Prostate cancer deaths tied to obesity

Obese men diagnosed with prostate cancer are twice as likely as healthy weight men to die from the disease, new research shows.

The heavier a man is at time of diagnosis the greater his risk of death, according to a study published in Monday’s issue of the journal, Cancer.

After five years, the death rate for normal weight men from locally advanced prostate cancer was 6.5 per cent, compared with 13 per cent for overweight and obese men.

And, it’s not known whether losing weight after a diagnosis of prostate cancer makes a difference in survival.

“To the best of our knowledge this is the first large study using prospective data to evaluate the relationship between obesity and mortality in men treated for locally advanced prostate cancer,” the team reports.

About one-third of Canadian men are obese, and an estimated 22,300 men will be diagnosed with prostate cancer this year, according to the Canadian Cancer Society.

Whether excess weight has anything to do with the risk of developing prostate cancer in the first place is controversial, says Dr. Matthew Smith, director of genitourinary medical oncology at Massachusetts General Hospital Cancer Center in Boston.

Some data suggest obesity is a risk factor for aggressive prostate cancer. Other data show that fat men who are treated with radiation or surgery for early stage disease have a greater risk of having a rising PSA, or prostate specific antigen test — a sign the disease is coming back.

“But the relationship between PSA recurrence and death from prostate cancer is relatively weak,” Smith says. “The real question that matters is, OK, you’re diagnosed with the disease. Does your body mass index predict your risk of dying from cancer? And that’s what we tried to address.”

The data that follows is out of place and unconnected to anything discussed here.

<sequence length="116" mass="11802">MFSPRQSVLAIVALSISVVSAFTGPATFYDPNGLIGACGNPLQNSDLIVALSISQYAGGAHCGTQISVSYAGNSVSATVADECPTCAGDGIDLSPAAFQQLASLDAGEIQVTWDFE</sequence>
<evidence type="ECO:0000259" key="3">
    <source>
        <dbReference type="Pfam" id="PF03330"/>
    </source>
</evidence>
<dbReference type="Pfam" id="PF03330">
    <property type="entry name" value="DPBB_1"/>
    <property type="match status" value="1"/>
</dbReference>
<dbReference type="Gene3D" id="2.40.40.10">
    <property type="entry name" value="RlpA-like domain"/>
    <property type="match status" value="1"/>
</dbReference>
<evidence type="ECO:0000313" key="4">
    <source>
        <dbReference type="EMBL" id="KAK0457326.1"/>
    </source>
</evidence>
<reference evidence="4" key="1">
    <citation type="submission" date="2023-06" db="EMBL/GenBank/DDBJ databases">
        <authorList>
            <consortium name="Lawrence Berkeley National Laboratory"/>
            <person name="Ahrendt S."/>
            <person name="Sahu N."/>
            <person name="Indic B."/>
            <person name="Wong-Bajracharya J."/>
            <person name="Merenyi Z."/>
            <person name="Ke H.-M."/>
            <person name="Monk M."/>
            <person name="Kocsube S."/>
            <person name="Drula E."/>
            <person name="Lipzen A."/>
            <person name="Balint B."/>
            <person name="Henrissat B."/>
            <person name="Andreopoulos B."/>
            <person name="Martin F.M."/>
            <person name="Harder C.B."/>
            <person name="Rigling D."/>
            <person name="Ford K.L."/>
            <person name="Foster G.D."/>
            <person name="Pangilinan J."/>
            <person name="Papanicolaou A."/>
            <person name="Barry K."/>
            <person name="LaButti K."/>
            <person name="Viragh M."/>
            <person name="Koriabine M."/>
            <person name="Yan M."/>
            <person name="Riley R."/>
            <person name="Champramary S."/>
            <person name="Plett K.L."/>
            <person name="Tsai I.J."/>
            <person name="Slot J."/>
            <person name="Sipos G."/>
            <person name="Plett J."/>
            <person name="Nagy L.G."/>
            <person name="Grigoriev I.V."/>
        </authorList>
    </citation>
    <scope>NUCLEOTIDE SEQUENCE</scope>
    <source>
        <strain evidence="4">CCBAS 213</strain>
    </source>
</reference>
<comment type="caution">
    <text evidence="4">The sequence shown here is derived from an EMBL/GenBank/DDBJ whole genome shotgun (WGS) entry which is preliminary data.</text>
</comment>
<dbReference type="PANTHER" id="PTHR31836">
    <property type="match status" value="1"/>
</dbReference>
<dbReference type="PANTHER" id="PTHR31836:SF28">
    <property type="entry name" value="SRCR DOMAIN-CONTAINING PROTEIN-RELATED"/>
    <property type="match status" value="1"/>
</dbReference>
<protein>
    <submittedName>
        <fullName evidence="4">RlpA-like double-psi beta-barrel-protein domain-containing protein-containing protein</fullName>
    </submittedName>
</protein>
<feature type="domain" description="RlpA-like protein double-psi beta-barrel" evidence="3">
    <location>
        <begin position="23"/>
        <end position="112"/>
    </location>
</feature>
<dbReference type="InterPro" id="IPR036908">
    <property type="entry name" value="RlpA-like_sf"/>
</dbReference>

His team reached back into the database of a previously published trial involving 788 men who were followed for more than eight years. All had locally advanced prostate cancer, where the disease hasn’t spread to distant organs but is considered high-risk. All received radiation; half got hormone therapy as well.

The study doesn’t unravel the link between obesity and poor prognosis, but there are many possible explanations why such an association could occur. For example, obese men might be less likely to be screened for prostate cancer and therefore diagnosed with more advanced disease, and once diagnosed have a worse outcome. It’s possible that screening and treatments may also be less effective in obese men.

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  1. […] TruthSeeker added an interesting post on Prostate cancer deaths tied to obesity.Here’s a small excerpt:“To the best of our knowledge this is the first large study using prospective data to evaluate the relationship between obesity and mortality in men treated for locally advanced prostate cancer,” the team reports. … […]

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